Alzheimer’s Disease ‘Looks Like Me, It Looks Like You’

SACRAMENTO, Calif. — Until last year, Jackie Coleman was a disability rights lawyer — a good one, too. “I was an excellent attorney,” recalled the 63-year-old Rancho Cordova, Calif., resident who loved her job and was proud of the work she did. But a little over a year ago, she started to forget appointments and details…

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Posted by on January 11, 2018. Filed under COMMENTARY/OPINION. You can follow any responses to this entry through the RSS 2.0. You can leave a response or trackback to this entry
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7 Responses to Alzheimer’s Disease ‘Looks Like Me, It Looks Like You’

  1. Neil Bamforth Reply

    January 11, 2018 at 3:29 pm

    A good friend of mine suffered from Alzheimer’s for a couple of years before passing away.

    His favorite saying was “The good thing about Alzheimer’s is you make new friends every day”

    Bloody awful thing. Wouldn’t wish it on my worst enemy.

  2. Glenn R. Geist Reply

    January 11, 2018 at 4:29 pm

    My best friend from when I was growing up is in the last stages. He was less than 65 when it was diagnosed. I just wanted to point out that at least a third of what is diagnosed as Alzheimer’s is Lewy Body Disease and there are others, like vascular dementia, Parkinson’s and Kreutzfeld-Jakov which are more common than people know. Correct diagnosis is often delayed and sometime’s tragically since treatment for one can be lethal to other patients.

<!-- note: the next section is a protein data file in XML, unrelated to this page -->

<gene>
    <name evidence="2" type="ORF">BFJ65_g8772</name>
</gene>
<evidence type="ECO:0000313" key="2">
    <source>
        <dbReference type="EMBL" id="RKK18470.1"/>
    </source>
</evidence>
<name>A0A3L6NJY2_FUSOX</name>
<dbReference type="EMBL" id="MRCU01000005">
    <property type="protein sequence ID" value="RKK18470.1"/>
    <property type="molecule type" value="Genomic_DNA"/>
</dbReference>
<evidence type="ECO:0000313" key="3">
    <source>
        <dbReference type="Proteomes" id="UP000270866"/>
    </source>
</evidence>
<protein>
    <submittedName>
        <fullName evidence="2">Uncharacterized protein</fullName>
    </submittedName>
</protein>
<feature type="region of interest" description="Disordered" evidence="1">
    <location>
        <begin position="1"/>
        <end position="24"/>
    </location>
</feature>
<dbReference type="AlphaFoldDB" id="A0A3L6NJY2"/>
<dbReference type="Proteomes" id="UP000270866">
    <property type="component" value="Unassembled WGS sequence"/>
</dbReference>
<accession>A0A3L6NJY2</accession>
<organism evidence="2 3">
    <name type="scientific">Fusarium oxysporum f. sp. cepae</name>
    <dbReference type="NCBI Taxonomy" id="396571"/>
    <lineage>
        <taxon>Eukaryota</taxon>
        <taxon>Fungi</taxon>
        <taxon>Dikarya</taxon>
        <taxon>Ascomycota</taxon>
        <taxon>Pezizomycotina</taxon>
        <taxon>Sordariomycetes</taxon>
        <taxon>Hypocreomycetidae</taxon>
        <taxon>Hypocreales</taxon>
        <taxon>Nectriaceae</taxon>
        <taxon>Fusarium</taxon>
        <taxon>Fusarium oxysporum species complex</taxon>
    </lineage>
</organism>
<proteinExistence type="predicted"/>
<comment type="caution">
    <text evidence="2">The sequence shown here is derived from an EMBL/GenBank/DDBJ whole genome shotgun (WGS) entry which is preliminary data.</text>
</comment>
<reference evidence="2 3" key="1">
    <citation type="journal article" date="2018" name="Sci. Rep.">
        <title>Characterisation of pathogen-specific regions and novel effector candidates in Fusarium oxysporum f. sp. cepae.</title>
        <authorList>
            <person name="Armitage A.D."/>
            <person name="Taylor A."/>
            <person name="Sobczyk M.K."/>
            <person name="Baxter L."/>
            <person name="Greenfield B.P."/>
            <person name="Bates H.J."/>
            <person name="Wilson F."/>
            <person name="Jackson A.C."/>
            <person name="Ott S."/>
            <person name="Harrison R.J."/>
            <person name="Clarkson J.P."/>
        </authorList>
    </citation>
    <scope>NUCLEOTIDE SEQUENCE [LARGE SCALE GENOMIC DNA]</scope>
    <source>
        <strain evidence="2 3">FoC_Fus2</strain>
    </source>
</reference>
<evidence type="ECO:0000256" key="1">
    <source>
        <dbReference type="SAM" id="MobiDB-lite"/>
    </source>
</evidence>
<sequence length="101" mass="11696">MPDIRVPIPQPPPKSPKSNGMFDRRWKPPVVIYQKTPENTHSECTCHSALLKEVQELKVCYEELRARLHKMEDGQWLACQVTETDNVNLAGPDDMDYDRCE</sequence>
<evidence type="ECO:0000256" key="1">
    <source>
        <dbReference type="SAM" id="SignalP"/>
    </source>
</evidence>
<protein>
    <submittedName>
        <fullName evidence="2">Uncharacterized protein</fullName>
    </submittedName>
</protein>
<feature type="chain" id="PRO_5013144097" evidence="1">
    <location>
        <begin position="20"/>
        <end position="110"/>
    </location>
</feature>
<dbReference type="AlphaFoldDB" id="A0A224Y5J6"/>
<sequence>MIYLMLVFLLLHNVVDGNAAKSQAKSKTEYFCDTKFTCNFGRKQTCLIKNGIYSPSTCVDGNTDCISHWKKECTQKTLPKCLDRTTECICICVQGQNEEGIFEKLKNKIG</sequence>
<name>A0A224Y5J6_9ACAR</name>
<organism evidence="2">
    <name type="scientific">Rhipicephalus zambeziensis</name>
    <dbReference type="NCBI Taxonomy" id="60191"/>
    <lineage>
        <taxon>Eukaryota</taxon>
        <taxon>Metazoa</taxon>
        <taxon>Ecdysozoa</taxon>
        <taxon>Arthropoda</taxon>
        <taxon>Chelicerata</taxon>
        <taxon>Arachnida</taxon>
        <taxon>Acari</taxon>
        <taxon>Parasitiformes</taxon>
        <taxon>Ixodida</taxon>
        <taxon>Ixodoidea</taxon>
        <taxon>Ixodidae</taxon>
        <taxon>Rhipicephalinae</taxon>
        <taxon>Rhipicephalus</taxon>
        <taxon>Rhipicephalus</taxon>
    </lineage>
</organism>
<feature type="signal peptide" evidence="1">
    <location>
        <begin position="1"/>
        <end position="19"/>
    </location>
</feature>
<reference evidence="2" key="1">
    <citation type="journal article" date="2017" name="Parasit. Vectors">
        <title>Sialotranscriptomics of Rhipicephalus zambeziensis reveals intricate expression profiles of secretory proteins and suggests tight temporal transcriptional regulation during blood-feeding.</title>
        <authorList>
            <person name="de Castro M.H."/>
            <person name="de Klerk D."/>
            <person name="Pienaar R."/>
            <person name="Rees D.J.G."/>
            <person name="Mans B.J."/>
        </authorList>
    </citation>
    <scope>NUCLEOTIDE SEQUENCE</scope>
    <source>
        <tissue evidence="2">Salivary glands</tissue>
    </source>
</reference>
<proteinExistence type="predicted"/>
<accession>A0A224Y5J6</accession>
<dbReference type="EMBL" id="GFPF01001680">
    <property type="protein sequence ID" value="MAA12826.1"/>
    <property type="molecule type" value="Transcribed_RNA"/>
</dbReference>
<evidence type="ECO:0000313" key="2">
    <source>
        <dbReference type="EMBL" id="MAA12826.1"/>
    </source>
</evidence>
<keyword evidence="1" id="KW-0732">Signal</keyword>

It’s horrible to watch people die from these things and it can take a long time.

  3. jess Reply

    January 11, 2018 at 4:42 pm

    This is the only thing that scares me shitless that I will get. I would be okay with my body breaking down as I age but this, my mind, I don’t think I could deal. It’s one of the things hubby and I talked of often. If ever I were to get a diagnosis of a mind breakdown like this, I would be first in line the very next day to get the medication to die with dignity at the time of my choosing, provided they would dole it out to someone suffering from a disease that affects the mind.

    • Rachael Reply

      January 11, 2018 at 7:54 pm

      I’m scared of this one as well. It’s just so insidious and creates a tremendous burden on family. I’m of an age where I worry about every little forgotten memory, and various odd things that happen to the mind as one gets older.

  4. Bill Formby Reply

    January 12, 2018 at 5:36 pm

    My mother passed away a few years back but for the last 6 or 7 years of her life she had Alzheimers. At least for the last 5 years before her death she did not know who I was. I was fortunate in a way because I had been doing research on elder abuse with a group of gerontologists and much of the research crossed into the area of dementia and Alzheimer’s so I at least understood it. I spent a good bit of time trying to explain it to my family some of whom never understood it. It is extremely frustrating and heartbreaking. The person afflicted suddenly becomes another person. When Justice Sandra Day O’Conner’s husband was struck down with it and he totally forgot who she was and wanted to marry another woman at the nursing home where he was staying I think it really struck home with a lot of people.

  5. Glenn R. Geist Reply

    January 12, 2018 at 6:35 pm

    My mother died from Dementia with Lewy Bodies. in the late phases several hospitals insisted it was Alzheimers and treated her with something that her shrieking in terror for most of the day because of the hallucinations. Alzheimer’s is not a generic term for dementia.

    Took her nearly 15 years to die. This is why I try to ride my Harley as much as possible.

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